It takes just one, he says over and over. You hear that all the time in this business. One big case, and you can retire. That's one reason lawyers do so many sleazy things, like full-color ads in the yellow pages, and billboards, and placards on city buses, and telephone solicitation. You hold your nose, ignore the stench of what you're doing, ignore the snubs and snobbery of big-firm lawyers, because it takes only one.
The last thing the consumer index wants men and women to do is to figure out how to love one another: The $1.5 trillion retail-sales industry depends on sexual estrangement between men and women, and is fueled by sexual dissatisfaction. Ads do not sell sex--that would be counterproductive, if it meant that heterosexual women and men turned to one another and were gratified. What they sell is sexual discontent.
You can all supply your own favorite, most nauseating examples of the commodification of love. Mine include the wedding industry, TV ads that feature cute young children or the giving of automobiles as Christmas presents, and the particularly grotesque equation of diamond jewelry with everlasting devotion. The message, in each case, is that if you love somebody you should buy stuff. A related phenomenon is the ongoing transformation, courtesy of Facebook, of the verb 'to like' from a state of mind to an action that you perform with your computer mouse: from a feeling to an assertion of consumer choice. And liking, in general, is commercial culture's substitution for loving.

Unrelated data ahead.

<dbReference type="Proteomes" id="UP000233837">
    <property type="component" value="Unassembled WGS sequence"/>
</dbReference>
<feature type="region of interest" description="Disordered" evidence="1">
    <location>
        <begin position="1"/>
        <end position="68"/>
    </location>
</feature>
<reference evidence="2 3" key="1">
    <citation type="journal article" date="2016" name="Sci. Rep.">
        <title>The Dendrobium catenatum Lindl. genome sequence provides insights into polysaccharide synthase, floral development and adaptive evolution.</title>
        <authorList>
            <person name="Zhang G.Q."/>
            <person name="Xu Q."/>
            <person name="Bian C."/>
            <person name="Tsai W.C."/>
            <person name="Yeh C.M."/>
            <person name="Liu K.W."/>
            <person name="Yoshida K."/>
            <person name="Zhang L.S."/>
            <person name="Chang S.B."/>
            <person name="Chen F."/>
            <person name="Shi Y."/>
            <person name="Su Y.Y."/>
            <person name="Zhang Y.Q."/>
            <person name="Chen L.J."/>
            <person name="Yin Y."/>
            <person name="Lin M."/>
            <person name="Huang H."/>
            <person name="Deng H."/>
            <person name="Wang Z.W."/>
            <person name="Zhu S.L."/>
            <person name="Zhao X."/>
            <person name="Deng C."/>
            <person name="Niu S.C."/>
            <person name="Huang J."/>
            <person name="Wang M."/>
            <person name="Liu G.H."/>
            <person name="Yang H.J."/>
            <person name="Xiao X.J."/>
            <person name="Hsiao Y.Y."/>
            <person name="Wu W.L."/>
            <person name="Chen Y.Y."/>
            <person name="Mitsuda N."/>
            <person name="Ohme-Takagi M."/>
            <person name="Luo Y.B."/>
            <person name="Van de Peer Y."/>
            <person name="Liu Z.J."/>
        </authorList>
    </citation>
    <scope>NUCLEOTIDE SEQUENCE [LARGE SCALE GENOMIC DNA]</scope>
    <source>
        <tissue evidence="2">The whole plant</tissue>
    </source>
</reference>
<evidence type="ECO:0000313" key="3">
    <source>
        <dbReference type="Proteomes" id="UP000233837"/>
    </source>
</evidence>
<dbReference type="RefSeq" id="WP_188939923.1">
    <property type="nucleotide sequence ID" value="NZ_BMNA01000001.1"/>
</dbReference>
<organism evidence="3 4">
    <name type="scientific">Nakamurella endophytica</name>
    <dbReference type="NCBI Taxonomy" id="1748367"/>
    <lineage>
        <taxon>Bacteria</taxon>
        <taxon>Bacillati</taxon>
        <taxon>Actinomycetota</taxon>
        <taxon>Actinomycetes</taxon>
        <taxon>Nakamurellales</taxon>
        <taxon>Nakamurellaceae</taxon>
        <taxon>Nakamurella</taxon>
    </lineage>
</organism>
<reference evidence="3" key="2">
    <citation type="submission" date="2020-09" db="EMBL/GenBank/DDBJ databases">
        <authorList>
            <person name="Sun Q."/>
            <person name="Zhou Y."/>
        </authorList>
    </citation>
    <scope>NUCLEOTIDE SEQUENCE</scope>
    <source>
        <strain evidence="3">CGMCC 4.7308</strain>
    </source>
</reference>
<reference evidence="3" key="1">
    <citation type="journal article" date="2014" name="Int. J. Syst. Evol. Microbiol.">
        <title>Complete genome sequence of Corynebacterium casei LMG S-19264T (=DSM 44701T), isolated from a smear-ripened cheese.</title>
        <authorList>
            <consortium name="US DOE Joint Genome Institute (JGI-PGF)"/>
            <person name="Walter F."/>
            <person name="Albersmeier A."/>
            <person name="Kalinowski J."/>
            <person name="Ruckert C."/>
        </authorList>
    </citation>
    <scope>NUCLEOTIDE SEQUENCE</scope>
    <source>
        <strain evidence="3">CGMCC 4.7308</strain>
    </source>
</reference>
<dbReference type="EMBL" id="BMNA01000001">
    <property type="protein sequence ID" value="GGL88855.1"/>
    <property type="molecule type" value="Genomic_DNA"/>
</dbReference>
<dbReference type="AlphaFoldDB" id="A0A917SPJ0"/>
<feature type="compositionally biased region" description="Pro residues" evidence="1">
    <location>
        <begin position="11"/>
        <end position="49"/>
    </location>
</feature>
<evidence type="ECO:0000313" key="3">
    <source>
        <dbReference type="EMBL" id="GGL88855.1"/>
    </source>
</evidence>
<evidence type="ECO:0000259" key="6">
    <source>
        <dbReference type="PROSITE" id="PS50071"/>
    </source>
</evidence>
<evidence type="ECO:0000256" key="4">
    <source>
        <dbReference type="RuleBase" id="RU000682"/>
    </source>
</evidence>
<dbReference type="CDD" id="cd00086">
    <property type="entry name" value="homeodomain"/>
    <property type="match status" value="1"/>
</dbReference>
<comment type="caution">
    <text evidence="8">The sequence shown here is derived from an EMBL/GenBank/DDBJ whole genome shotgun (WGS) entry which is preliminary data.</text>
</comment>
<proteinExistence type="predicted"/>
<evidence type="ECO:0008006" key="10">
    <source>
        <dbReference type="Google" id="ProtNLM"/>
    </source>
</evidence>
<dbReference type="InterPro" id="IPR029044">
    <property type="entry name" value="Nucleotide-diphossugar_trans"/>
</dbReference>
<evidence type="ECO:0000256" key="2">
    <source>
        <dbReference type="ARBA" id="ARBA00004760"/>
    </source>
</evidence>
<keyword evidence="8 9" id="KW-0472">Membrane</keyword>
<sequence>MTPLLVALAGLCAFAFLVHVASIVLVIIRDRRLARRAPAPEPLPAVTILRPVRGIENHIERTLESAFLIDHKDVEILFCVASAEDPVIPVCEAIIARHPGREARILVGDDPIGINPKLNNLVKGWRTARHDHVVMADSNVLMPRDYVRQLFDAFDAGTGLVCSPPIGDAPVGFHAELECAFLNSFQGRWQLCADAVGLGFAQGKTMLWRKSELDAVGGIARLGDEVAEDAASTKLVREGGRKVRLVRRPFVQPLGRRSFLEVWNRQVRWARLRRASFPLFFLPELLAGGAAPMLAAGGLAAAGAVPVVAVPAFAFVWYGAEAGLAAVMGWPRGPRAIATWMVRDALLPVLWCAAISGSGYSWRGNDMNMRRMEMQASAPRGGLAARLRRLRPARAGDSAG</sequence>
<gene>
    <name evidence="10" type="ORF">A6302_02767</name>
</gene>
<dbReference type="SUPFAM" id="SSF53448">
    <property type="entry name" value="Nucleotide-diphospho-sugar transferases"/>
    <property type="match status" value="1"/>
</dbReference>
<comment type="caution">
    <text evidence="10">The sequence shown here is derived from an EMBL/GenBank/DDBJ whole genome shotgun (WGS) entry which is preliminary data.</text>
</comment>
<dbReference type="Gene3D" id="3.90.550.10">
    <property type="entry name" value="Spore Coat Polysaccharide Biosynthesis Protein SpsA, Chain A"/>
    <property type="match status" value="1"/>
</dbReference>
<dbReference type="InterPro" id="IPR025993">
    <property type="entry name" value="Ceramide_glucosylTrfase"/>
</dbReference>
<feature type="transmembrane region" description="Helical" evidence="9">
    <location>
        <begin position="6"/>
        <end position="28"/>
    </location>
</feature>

And the peanut butter-eaters on Earth were preparing to conquer the shazzbutter-eaters on the planet in the book by Kilgore Trout. By this time, the Earthlings hadn't just demolished West Virginia and Southeast Asia. They had demolished everything. So they were ready to go pioneering again. They studied the shazzbutter-eaters by means of electronic snooping, and determined that they were too numerous and proud and resourceful ever to allow themselves to be pioneered. So the Earthlings infiltrated the ad agency which had the shazzbutter account, and they buggered the statistics in the ads. They made the average for everything so high that everybody on the planet felt inferior to the majority in very respect. Then the Earthling armored space ships came and discovered the planet. Only token resistance was offered here and there, because the natives felt so below average. And then the pioneering began.
It's stores, it's the whole thing, all that shit everywhere, 'scuse me, that merchandise, all those goods, and ads screaming at you from all over the place, buy buy buy buy buy, and when somebody comes up to me with big hair and gobs of makeup on and says, `Can I help you?`, it's all I can do not to scream, `Bitch, you can't even help yourself.